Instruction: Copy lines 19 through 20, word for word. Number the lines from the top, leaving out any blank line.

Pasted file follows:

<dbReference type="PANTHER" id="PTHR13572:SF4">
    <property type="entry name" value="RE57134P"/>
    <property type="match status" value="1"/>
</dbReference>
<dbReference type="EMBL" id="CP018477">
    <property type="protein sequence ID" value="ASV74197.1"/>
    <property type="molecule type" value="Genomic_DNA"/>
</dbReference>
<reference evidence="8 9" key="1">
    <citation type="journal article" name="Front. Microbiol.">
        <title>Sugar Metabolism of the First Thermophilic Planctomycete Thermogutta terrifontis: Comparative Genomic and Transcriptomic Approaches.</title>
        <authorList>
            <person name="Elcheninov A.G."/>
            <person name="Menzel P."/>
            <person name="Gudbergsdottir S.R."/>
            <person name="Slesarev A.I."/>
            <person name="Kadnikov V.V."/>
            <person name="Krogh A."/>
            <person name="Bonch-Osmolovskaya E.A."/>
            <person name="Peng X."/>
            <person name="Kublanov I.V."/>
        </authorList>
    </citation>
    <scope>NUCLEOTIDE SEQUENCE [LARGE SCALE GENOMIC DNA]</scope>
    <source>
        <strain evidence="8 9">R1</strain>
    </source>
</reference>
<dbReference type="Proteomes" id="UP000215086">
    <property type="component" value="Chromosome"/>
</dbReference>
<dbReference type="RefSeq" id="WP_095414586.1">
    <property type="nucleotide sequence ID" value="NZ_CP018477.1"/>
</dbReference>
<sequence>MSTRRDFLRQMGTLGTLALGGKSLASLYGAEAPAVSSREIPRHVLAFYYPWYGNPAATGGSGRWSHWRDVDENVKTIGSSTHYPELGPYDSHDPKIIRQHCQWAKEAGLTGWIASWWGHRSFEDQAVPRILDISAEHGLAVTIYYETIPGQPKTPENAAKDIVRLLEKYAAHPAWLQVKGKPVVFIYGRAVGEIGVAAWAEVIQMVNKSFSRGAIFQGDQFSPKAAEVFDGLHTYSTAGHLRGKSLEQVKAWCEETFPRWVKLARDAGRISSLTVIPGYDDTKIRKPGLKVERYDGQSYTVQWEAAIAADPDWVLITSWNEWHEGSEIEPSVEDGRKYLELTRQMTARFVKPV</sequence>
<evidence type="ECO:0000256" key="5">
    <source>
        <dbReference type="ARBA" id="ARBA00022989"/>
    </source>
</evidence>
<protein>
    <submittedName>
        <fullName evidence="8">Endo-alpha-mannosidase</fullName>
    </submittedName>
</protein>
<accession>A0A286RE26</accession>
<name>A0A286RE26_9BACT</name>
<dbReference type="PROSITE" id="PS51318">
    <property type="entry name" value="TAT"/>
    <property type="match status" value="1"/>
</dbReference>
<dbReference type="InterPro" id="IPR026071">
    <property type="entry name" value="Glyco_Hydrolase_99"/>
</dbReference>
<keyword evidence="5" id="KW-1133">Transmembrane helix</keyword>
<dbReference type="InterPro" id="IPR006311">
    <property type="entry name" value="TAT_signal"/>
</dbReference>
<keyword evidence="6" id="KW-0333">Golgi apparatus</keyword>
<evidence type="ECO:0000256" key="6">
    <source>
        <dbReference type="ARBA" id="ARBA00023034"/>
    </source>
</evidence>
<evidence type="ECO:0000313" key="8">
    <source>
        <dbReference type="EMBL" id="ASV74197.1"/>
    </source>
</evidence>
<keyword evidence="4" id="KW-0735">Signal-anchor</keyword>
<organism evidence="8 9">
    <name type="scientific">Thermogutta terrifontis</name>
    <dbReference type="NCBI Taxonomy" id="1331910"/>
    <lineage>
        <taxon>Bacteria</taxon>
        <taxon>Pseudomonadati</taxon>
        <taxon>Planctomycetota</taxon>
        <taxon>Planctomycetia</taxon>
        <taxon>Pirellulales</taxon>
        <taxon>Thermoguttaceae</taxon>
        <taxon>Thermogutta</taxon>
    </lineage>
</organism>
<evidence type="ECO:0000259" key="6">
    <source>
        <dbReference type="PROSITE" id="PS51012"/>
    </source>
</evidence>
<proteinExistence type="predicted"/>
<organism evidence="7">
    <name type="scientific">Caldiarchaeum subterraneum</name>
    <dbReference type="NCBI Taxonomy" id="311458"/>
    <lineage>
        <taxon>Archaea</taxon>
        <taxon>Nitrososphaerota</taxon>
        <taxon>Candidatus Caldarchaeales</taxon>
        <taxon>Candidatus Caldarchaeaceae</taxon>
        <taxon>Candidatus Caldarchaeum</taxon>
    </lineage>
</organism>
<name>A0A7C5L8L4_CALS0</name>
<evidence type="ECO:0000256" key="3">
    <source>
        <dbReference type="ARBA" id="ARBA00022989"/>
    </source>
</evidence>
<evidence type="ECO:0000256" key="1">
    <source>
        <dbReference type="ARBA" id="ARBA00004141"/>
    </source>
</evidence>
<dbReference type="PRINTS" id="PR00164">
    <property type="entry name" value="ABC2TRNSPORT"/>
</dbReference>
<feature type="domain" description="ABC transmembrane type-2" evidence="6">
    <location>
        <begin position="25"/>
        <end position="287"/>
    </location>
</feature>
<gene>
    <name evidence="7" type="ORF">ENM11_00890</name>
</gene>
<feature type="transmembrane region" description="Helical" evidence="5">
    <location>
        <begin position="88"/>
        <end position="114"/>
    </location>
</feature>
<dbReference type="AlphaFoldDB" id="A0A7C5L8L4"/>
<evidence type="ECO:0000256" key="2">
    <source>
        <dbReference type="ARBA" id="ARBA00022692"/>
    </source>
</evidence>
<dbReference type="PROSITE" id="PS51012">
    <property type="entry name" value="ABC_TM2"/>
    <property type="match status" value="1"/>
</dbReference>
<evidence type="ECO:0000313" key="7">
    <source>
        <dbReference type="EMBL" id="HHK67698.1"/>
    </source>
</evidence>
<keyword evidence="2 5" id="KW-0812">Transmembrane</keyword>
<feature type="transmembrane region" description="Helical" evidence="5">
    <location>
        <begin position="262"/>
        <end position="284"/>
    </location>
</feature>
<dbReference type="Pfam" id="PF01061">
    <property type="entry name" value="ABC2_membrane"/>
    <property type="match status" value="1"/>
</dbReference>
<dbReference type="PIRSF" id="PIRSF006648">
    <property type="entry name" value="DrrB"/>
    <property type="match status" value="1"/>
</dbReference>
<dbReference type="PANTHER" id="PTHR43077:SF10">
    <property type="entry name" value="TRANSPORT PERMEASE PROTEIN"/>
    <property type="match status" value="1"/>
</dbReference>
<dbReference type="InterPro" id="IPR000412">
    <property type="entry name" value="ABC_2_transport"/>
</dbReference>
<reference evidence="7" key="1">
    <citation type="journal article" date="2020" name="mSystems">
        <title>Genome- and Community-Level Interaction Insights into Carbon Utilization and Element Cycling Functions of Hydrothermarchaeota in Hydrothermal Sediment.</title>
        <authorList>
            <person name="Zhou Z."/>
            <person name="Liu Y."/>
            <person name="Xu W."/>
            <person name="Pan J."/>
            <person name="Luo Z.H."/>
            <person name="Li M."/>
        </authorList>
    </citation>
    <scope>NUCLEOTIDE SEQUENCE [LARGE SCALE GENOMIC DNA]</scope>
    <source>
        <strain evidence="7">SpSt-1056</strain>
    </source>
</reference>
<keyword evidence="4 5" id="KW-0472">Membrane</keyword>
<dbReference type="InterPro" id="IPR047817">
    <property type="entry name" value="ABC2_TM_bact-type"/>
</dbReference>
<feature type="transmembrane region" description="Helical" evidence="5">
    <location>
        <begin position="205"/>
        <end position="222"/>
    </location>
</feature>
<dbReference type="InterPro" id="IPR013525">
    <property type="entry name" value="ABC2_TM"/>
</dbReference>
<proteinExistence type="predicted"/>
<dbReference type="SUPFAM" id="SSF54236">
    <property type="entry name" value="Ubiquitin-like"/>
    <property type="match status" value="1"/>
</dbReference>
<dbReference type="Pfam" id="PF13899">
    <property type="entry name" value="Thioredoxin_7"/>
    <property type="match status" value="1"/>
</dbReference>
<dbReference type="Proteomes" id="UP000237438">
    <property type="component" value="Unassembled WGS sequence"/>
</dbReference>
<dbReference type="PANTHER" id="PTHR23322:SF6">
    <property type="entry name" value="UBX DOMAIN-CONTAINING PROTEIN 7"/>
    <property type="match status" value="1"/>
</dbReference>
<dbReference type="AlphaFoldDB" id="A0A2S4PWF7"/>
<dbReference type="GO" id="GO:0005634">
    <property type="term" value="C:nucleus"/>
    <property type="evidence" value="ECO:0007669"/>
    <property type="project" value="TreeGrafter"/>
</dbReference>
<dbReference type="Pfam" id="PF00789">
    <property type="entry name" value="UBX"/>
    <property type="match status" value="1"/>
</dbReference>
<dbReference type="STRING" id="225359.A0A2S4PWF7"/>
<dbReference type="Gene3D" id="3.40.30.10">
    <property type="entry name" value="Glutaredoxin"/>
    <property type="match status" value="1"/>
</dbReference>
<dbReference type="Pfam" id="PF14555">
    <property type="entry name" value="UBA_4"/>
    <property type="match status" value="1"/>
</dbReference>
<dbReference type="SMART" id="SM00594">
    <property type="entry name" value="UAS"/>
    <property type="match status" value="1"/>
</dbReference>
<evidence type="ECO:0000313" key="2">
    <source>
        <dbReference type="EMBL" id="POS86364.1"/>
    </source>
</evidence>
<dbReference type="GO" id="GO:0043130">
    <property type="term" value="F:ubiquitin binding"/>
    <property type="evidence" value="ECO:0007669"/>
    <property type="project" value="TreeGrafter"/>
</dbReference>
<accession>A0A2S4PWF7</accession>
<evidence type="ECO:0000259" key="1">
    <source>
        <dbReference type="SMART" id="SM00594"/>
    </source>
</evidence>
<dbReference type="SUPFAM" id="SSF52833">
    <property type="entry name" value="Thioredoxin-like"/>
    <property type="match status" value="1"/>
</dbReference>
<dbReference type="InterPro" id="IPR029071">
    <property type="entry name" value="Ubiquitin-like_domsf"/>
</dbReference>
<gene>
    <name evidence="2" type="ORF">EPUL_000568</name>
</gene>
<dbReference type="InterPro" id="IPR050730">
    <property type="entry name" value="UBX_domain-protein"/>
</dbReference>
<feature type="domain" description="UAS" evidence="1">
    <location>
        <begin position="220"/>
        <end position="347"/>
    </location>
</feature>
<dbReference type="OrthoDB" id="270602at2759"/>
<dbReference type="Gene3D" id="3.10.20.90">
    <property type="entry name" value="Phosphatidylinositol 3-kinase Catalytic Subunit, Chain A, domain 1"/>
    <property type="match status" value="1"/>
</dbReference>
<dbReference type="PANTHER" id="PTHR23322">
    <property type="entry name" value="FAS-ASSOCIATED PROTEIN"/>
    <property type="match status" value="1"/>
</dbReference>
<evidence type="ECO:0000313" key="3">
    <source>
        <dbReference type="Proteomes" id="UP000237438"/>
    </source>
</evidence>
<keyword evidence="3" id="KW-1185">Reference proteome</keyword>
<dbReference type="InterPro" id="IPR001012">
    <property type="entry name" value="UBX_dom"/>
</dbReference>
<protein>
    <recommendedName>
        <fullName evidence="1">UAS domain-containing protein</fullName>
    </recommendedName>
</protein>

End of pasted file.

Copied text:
            <person name="Bonch-Osmolovskaya E.A."/>
            <person name="Peng X."/>